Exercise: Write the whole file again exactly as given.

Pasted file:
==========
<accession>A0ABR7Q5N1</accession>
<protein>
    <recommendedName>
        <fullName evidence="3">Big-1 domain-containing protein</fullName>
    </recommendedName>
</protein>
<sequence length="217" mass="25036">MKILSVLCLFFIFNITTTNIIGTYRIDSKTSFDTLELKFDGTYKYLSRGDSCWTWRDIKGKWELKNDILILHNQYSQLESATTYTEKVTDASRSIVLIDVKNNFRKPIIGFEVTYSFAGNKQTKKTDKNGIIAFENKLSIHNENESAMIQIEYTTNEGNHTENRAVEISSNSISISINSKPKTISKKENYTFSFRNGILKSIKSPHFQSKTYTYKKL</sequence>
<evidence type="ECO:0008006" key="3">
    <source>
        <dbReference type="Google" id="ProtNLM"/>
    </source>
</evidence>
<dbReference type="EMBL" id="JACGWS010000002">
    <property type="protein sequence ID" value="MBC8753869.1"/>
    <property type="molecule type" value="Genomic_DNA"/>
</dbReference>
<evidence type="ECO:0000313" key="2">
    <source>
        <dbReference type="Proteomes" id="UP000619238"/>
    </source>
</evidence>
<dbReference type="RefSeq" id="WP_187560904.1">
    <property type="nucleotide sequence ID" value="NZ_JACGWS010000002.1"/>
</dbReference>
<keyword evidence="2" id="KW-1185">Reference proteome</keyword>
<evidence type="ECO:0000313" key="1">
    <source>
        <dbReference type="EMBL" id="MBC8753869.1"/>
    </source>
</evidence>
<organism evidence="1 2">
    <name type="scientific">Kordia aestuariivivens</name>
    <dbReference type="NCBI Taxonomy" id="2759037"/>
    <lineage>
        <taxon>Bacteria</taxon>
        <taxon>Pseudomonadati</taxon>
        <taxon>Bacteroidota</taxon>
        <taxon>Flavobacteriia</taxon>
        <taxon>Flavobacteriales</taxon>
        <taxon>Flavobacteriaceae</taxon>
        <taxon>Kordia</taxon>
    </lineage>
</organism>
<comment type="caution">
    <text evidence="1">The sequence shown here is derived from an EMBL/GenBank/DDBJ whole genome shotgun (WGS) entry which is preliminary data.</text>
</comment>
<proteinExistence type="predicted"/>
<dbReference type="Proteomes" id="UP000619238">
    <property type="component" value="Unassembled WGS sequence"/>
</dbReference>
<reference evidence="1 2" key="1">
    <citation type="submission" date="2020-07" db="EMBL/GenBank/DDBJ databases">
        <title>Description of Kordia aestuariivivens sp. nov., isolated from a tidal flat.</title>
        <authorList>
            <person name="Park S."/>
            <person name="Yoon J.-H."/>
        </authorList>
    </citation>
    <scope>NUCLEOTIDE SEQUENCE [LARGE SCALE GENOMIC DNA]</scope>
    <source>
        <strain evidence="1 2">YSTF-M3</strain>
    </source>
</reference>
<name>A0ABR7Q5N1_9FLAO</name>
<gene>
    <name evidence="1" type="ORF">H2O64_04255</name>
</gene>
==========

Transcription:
<accession>A0ABR7Q5N1</accession>
<protein>
    <recommendedName>
        <fullName evidence="3">Big-1 domain-containing protein</fullName>
    </recommendedName>
</protein>
<sequence length="217" mass="25036">MKILSVLCLFFIFNITTTNIIGTYRIDSKTSFDTLELKFDGTYKYLSRGDSCWTWRDIKGKWELKNDILILHNQYSQLESATTYTEKVTDASRSIVLIDVKNNFRKPIIGFEVTYSFAGNKQTKKTDKNGIIAFENKLSIHNENESAMIQIEYTTNEGNHTENRAVEISSNSISISINSKPKTISKKENYTFSFRNGILKSIKSPHFQSKTYTYKKL</sequence>
<evidence type="ECO:0008006" key="3">
    <source>
        <dbReference type="Google" id="ProtNLM"/>
    </source>
</evidence>
<dbReference type="EMBL" id="JACGWS010000002">
    <property type="protein sequence ID" value="MBC8753869.1"/>
    <property type="molecule type" value="Genomic_DNA"/>
</dbReference>
<evidence type="ECO:0000313" key="2">
    <source>
        <dbReference type="Proteomes" id="UP000619238"/>
    </source>
</evidence>
<dbReference type="RefSeq" id="WP_187560904.1">
    <property type="nucleotide sequence ID" value="NZ_JACGWS010000002.1"/>
</dbReference>
<keyword evidence="2" id="KW-1185">Reference proteome</keyword>
<evidence type="ECO:0000313" key="1">
    <source>
        <dbReference type="EMBL" id="MBC8753869.1"/>
    </source>
</evidence>
<organism evidence="1 2">
    <name type="scientific">Kordia aestuariivivens</name>
    <dbReference type="NCBI Taxonomy" id="2759037"/>
    <lineage>
        <taxon>Bacteria</taxon>
        <taxon>Pseudomonadati</taxon>
        <taxon>Bacteroidota</taxon>
        <taxon>Flavobacteriia</taxon>
        <taxon>Flavobacteriales</taxon>
        <taxon>Flavobacteriaceae</taxon>
        <taxon>Kordia</taxon>
    </lineage>
</organism>
<comment type="caution">
    <text evidence="1">The sequence shown here is derived from an EMBL/GenBank/DDBJ whole genome shotgun (WGS) entry which is preliminary data.</text>
</comment>
<proteinExistence type="predicted"/>
<dbReference type="Proteomes" id="UP000619238">
    <property type="component" value="Unassembled WGS sequence"/>
</dbReference>
<reference evidence="1 2" key="1">
    <citation type="submission" date="2020-07" db="EMBL/GenBank/DDBJ databases">
        <title>Description of Kordia aestuariivivens sp. nov., isolated from a tidal flat.</title>
        <authorList>
            <person name="Park S."/>
            <person name="Yoon J.-H."/>
        </authorList>
    </citation>
    <scope>NUCLEOTIDE SEQUENCE [LARGE SCALE GENOMIC DNA]</scope>
    <source>
        <strain evidence="1 2">YSTF-M3</strain>
    </source>
</reference>
<name>A0ABR7Q5N1_9FLAO</name>
<gene>
    <name evidence="1" type="ORF">H2O64_04255</name>
</gene>